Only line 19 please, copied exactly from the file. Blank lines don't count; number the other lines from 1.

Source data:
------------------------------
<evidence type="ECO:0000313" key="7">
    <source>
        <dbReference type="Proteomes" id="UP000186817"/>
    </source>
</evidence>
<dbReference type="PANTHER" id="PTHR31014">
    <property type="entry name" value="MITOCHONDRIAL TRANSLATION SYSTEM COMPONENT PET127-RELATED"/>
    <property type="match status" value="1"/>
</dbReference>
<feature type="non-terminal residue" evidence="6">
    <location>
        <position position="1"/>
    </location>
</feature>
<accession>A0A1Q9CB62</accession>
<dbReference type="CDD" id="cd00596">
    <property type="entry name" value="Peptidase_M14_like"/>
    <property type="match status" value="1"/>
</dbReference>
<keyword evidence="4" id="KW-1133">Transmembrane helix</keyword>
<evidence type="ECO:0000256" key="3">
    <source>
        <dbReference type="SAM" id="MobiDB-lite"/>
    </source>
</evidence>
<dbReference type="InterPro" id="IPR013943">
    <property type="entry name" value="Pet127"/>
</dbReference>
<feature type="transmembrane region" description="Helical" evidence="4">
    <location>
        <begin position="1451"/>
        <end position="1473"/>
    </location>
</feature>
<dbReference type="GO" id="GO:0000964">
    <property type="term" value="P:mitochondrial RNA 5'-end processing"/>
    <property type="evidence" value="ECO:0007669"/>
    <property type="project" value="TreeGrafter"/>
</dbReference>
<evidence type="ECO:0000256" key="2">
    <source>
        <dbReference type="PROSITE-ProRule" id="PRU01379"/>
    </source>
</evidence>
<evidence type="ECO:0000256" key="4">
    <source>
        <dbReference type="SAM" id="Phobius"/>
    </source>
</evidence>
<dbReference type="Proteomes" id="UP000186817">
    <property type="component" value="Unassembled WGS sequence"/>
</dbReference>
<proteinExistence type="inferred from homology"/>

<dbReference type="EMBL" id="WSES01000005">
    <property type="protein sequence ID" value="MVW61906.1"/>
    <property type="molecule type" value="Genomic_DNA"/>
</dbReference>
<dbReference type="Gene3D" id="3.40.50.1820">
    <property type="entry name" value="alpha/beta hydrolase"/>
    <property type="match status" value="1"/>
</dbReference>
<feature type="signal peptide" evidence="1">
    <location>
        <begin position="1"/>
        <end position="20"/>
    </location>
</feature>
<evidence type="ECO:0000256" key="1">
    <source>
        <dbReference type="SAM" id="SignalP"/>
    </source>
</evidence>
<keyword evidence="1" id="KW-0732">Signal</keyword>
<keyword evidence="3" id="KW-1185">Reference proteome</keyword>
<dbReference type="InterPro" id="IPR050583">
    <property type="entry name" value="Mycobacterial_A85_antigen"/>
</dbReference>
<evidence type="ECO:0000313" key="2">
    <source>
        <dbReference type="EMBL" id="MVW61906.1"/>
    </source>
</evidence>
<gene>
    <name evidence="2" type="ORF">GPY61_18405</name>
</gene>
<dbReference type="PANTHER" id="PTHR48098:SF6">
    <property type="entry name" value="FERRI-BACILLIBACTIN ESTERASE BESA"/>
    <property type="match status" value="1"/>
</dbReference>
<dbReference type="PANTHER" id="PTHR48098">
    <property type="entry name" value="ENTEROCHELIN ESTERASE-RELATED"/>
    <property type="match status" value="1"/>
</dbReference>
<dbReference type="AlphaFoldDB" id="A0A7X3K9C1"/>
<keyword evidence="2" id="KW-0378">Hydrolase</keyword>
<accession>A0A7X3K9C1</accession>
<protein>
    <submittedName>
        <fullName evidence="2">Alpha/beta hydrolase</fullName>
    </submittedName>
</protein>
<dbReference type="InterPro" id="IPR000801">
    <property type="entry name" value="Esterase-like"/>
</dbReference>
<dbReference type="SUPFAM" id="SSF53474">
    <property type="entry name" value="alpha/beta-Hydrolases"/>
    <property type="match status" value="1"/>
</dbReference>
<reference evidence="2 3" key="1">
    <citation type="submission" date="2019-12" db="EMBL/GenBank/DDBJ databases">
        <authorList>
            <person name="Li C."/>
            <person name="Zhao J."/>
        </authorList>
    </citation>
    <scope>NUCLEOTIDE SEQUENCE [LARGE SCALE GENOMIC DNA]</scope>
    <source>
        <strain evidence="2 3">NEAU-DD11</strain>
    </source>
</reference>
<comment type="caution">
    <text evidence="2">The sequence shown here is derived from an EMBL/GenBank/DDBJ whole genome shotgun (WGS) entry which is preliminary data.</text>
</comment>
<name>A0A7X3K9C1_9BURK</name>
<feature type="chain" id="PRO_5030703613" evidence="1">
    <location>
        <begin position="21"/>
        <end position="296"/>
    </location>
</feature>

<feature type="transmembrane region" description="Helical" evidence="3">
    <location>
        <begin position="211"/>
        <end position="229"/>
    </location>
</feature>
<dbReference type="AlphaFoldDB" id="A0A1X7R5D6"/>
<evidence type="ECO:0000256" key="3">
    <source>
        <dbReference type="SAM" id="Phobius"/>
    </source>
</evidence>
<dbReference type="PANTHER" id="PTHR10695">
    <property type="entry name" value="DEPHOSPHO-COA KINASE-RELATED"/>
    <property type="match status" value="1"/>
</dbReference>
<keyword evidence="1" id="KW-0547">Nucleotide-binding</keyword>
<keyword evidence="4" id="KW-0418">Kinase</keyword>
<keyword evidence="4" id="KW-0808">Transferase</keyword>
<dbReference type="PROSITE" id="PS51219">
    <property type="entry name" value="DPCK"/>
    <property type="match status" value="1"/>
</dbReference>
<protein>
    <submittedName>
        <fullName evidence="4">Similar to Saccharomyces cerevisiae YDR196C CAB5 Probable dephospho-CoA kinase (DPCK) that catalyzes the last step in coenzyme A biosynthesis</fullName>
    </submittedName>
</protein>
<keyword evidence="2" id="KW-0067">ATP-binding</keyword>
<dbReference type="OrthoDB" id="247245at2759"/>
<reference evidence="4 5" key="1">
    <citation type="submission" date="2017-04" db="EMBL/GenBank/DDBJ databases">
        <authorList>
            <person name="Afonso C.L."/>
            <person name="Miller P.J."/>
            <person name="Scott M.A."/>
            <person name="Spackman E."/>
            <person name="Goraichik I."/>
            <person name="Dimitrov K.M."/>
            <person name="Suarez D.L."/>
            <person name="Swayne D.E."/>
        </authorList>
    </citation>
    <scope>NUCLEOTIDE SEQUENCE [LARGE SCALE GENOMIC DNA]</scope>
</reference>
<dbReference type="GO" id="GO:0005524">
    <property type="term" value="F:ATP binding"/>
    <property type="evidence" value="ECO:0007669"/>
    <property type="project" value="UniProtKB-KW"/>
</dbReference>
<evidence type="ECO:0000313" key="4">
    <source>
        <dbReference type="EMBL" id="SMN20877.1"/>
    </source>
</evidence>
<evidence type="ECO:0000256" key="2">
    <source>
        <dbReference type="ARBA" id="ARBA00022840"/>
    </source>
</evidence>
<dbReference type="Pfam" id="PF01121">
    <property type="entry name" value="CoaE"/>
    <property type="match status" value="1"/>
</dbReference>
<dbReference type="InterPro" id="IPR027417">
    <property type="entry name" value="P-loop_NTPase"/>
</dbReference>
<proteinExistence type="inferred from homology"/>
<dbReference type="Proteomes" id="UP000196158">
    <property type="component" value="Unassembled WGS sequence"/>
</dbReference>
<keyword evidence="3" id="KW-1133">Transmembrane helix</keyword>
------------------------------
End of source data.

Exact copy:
</dbReference>